Otherwise, this amounts to another slap on the wrist. The CEO and Chairman keep their positions. Credit Suisse will admit to a statement of facts that shows the U.S. tax evasion was widely fostered by the bank, the people said. The firm won’t have to disclose the names of US account holders under terms of the agreement.

The Credit Suisse plea won’t be the last. BNP Paribas is expected to plead guilty in coming weeks to doing business with countries like Sudan and Iran that the United States has blacklisted; BNP is also expected to pay more than $5 billion in fines. And eventually, we could see criminal charges brought against American banks such as JPMorgan and Citigroup, which are the subjects of criminal investigations, but those inquiries are at an earlier stage and it is unclear whether they would result in criminal charges. The Justice Department's highest-profile settlement over sales of risky mortgage securities in the run-up to the financial crisis — the $13 billion deal among the department, state regulators and JPMorgan Chase — was a civil case, and no bank executives were charged. Federal prosecutors in California have been conducting a related criminal investigation.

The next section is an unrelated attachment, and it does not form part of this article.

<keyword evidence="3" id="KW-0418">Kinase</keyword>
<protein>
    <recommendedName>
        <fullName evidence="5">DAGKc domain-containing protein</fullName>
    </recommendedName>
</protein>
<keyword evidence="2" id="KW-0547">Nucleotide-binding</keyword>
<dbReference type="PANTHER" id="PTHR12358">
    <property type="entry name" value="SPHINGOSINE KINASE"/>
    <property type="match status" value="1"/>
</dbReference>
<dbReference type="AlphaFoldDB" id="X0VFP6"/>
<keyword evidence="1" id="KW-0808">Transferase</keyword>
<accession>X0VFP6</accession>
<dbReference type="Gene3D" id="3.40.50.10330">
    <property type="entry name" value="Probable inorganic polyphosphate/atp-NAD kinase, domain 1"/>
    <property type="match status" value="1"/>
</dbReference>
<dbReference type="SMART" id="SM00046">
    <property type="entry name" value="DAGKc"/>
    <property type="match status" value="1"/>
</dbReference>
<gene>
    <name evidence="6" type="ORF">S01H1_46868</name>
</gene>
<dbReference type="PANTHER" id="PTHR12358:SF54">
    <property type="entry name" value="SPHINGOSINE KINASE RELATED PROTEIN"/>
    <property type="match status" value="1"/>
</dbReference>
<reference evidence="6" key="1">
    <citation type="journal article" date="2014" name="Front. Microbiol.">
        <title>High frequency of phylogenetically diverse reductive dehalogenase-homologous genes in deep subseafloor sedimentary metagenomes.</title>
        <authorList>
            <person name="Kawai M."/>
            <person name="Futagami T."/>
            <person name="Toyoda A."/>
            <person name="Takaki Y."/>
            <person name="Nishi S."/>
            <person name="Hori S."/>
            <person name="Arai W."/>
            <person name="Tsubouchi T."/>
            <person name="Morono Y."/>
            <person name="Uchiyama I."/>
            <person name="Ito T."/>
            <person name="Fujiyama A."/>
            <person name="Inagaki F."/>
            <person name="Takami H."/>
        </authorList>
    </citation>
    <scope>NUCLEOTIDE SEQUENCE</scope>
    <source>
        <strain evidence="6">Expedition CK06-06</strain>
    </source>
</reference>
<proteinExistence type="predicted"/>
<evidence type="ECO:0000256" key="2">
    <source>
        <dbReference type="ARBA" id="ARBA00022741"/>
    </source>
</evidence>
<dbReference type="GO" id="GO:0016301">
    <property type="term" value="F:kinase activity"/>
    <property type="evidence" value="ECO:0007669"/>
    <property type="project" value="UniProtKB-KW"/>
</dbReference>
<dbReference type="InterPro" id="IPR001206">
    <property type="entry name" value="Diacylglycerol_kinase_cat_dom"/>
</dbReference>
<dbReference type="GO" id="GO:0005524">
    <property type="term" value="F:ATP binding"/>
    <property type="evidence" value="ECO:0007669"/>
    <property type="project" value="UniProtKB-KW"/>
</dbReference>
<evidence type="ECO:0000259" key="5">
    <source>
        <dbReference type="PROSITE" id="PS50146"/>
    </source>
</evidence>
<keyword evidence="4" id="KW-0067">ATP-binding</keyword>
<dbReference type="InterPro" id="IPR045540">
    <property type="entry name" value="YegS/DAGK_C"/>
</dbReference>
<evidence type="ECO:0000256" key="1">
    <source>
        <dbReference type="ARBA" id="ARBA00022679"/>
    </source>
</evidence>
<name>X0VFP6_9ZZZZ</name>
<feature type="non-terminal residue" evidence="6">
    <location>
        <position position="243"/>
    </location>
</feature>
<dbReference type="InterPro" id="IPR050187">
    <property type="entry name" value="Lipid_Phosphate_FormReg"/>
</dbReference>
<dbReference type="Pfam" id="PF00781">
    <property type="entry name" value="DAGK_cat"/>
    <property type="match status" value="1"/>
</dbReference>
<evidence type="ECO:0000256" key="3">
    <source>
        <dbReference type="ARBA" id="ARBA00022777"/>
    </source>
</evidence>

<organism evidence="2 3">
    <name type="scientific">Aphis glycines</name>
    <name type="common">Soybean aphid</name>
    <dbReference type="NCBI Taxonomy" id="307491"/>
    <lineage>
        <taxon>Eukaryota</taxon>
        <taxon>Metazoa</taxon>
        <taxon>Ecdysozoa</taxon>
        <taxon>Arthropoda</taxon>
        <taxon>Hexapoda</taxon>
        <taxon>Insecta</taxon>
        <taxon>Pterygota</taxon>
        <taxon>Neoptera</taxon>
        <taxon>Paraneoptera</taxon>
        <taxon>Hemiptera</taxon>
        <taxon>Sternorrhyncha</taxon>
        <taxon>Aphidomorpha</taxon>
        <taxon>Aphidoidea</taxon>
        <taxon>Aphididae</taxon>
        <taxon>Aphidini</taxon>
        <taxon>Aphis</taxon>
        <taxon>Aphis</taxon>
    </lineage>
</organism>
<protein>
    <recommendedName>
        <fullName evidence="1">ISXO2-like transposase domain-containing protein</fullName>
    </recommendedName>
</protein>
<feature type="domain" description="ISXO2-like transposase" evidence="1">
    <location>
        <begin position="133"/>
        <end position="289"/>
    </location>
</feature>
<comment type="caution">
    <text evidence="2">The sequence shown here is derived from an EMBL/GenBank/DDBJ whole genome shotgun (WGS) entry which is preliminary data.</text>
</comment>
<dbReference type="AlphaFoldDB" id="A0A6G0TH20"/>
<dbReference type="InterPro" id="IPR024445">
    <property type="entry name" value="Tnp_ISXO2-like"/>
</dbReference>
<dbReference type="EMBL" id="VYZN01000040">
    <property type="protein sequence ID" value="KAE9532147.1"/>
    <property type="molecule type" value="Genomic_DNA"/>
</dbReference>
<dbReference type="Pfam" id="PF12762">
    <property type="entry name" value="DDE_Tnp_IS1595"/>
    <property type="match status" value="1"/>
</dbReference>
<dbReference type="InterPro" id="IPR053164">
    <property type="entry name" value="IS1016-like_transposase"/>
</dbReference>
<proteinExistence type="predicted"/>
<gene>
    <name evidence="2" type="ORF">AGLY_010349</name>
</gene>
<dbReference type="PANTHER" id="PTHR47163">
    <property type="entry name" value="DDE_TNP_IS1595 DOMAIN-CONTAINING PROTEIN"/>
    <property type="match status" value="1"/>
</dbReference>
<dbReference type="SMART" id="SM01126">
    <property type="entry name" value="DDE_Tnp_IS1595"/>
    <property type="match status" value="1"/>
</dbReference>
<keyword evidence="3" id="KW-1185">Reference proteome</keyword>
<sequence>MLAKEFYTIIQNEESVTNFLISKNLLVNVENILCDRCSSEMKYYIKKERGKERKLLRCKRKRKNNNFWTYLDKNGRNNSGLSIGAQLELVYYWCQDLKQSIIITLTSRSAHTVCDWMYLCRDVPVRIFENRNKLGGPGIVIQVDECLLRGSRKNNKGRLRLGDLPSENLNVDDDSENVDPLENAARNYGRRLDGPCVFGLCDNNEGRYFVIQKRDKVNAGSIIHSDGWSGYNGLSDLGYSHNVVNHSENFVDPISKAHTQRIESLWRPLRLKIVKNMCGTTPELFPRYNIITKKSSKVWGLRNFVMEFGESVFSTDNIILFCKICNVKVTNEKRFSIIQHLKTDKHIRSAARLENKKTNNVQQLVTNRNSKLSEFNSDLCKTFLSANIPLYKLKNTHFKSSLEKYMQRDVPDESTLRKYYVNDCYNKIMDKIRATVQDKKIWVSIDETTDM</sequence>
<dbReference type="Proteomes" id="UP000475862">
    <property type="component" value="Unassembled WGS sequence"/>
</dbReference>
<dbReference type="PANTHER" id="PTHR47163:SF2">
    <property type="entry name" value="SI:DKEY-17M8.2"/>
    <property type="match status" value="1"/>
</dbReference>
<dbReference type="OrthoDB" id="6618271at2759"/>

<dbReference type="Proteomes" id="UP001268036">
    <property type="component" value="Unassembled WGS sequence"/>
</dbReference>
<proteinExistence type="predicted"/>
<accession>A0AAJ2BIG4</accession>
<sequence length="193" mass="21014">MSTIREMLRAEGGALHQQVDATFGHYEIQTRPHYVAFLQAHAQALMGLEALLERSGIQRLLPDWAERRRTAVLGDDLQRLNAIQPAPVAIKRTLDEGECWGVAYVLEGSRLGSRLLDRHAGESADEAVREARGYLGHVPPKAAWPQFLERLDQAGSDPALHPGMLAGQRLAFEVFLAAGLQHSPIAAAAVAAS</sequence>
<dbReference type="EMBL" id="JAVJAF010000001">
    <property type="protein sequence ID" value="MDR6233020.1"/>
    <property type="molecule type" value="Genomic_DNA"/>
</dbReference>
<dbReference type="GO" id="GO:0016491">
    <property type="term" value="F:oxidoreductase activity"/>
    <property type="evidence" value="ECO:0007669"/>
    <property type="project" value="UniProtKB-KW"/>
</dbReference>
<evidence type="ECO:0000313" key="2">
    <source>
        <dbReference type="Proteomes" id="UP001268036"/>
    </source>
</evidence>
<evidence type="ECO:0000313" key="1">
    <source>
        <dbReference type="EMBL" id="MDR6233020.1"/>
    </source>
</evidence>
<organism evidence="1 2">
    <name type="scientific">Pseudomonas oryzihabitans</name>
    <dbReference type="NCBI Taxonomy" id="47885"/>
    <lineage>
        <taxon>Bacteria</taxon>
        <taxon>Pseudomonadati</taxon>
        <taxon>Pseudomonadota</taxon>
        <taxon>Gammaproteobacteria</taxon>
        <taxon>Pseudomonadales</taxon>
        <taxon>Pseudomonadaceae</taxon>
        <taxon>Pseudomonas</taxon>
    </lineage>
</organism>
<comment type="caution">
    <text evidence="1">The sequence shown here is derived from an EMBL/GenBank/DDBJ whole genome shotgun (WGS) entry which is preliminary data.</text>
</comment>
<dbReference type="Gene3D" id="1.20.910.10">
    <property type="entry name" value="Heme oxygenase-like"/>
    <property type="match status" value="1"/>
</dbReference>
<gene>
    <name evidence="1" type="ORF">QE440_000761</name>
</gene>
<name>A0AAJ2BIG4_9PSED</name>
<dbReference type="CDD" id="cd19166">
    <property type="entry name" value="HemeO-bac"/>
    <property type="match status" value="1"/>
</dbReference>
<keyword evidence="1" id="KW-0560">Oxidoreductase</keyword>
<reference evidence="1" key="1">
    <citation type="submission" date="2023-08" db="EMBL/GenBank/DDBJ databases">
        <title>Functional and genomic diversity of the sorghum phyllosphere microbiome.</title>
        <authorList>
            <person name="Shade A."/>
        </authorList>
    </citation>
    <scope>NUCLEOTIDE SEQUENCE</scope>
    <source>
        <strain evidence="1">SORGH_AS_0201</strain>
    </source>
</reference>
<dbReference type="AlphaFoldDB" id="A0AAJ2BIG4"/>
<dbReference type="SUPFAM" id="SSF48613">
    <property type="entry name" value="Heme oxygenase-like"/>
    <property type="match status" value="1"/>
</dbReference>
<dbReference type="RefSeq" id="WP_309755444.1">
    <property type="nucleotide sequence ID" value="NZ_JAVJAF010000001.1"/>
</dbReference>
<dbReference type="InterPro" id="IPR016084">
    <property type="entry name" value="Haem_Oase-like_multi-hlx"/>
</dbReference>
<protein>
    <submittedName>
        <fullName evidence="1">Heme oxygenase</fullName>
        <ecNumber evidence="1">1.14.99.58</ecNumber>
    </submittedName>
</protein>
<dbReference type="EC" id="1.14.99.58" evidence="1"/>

So for now we have a new strategy for controlling the illegality of the big banks: charge them with criminal activity and punish them with civil penalties. So what we have, in the end, seems to be a version of the anemic civil settlements and deferred-prosecution agreements that banks always get when they commit crimes. As usual, it is little more than the cost of doing business. Eric Holder can say that no bank is too big to jail, but then he folds like a tortilla when it comes to pursuing criminal charges that actually carry criminal penalties. For now, the government's message to banks remains the same: Go ahead and break the law. If worse comes to worst, your low-level bankers will take the fall, and your shareholders will pick up the tab.